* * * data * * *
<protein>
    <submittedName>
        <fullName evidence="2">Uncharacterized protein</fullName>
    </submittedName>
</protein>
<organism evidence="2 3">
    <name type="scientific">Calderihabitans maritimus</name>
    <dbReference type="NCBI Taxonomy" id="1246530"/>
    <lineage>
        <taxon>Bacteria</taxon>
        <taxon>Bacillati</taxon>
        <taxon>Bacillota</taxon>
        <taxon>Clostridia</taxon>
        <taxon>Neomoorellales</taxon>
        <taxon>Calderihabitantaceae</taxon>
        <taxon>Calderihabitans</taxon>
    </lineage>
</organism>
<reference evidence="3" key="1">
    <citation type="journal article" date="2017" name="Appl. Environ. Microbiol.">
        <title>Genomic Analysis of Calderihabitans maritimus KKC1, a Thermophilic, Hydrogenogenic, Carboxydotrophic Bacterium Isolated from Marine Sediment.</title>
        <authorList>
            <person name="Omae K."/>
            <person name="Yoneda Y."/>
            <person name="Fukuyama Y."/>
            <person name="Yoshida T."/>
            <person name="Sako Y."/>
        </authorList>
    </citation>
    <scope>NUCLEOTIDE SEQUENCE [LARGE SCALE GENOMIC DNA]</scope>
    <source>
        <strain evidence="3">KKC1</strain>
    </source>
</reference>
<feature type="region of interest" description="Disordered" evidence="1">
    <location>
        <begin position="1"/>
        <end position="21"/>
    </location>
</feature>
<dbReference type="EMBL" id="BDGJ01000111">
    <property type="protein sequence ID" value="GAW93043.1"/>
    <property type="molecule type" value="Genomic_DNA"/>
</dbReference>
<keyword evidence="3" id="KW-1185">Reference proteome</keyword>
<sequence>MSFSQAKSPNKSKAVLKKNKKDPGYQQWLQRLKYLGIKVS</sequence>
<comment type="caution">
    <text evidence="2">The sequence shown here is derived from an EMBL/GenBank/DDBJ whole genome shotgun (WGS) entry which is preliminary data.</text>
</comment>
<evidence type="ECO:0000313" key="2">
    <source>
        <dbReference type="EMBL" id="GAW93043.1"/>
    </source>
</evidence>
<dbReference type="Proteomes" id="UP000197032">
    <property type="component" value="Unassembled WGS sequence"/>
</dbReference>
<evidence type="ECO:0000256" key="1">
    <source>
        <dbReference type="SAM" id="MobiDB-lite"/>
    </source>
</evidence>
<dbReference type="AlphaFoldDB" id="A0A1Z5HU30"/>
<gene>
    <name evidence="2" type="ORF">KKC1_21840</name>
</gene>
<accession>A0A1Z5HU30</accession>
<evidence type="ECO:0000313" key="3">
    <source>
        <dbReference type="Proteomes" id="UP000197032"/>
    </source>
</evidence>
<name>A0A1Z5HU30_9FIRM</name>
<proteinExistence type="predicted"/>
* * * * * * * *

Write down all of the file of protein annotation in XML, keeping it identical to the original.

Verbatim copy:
<protein>
    <submittedName>
        <fullName evidence="2">Uncharacterized protein</fullName>
    </submittedName>
</protein>
<organism evidence="2 3">
    <name type="scientific">Calderihabitans maritimus</name>
    <dbReference type="NCBI Taxonomy" id="1246530"/>
    <lineage>
        <taxon>Bacteria</taxon>
        <taxon>Bacillati</taxon>
        <taxon>Bacillota</taxon>
        <taxon>Clostridia</taxon>
        <taxon>Neomoorellales</taxon>
        <taxon>Calderihabitantaceae</taxon>
        <taxon>Calderihabitans</taxon>
    </lineage>
</organism>
<reference evidence="3" key="1">
    <citation type="journal article" date="2017" name="Appl. Environ. Microbiol.">
        <title>Genomic Analysis of Calderihabitans maritimus KKC1, a Thermophilic, Hydrogenogenic, Carboxydotrophic Bacterium Isolated from Marine Sediment.</title>
        <authorList>
            <person name="Omae K."/>
            <person name="Yoneda Y."/>
            <person name="Fukuyama Y."/>
            <person name="Yoshida T."/>
            <person name="Sako Y."/>
        </authorList>
    </citation>
    <scope>NUCLEOTIDE SEQUENCE [LARGE SCALE GENOMIC DNA]</scope>
    <source>
        <strain evidence="3">KKC1</strain>
    </source>
</reference>
<feature type="region of interest" description="Disordered" evidence="1">
    <location>
        <begin position="1"/>
        <end position="21"/>
    </location>
</feature>
<dbReference type="EMBL" id="BDGJ01000111">
    <property type="protein sequence ID" value="GAW93043.1"/>
    <property type="molecule type" value="Genomic_DNA"/>
</dbReference>
<keyword evidence="3" id="KW-1185">Reference proteome</keyword>
<sequence>MSFSQAKSPNKSKAVLKKNKKDPGYQQWLQRLKYLGIKVS</sequence>
<comment type="caution">
    <text evidence="2">The sequence shown here is derived from an EMBL/GenBank/DDBJ whole genome shotgun (WGS) entry which is preliminary data.</text>
</comment>
<evidence type="ECO:0000313" key="2">
    <source>
        <dbReference type="EMBL" id="GAW93043.1"/>
    </source>
</evidence>
<dbReference type="Proteomes" id="UP000197032">
    <property type="component" value="Unassembled WGS sequence"/>
</dbReference>
<evidence type="ECO:0000256" key="1">
    <source>
        <dbReference type="SAM" id="MobiDB-lite"/>
    </source>
</evidence>
<dbReference type="AlphaFoldDB" id="A0A1Z5HU30"/>
<gene>
    <name evidence="2" type="ORF">KKC1_21840</name>
</gene>
<accession>A0A1Z5HU30</accession>
<evidence type="ECO:0000313" key="3">
    <source>
        <dbReference type="Proteomes" id="UP000197032"/>
    </source>
</evidence>
<name>A0A1Z5HU30_9FIRM</name>
<proteinExistence type="predicted"/>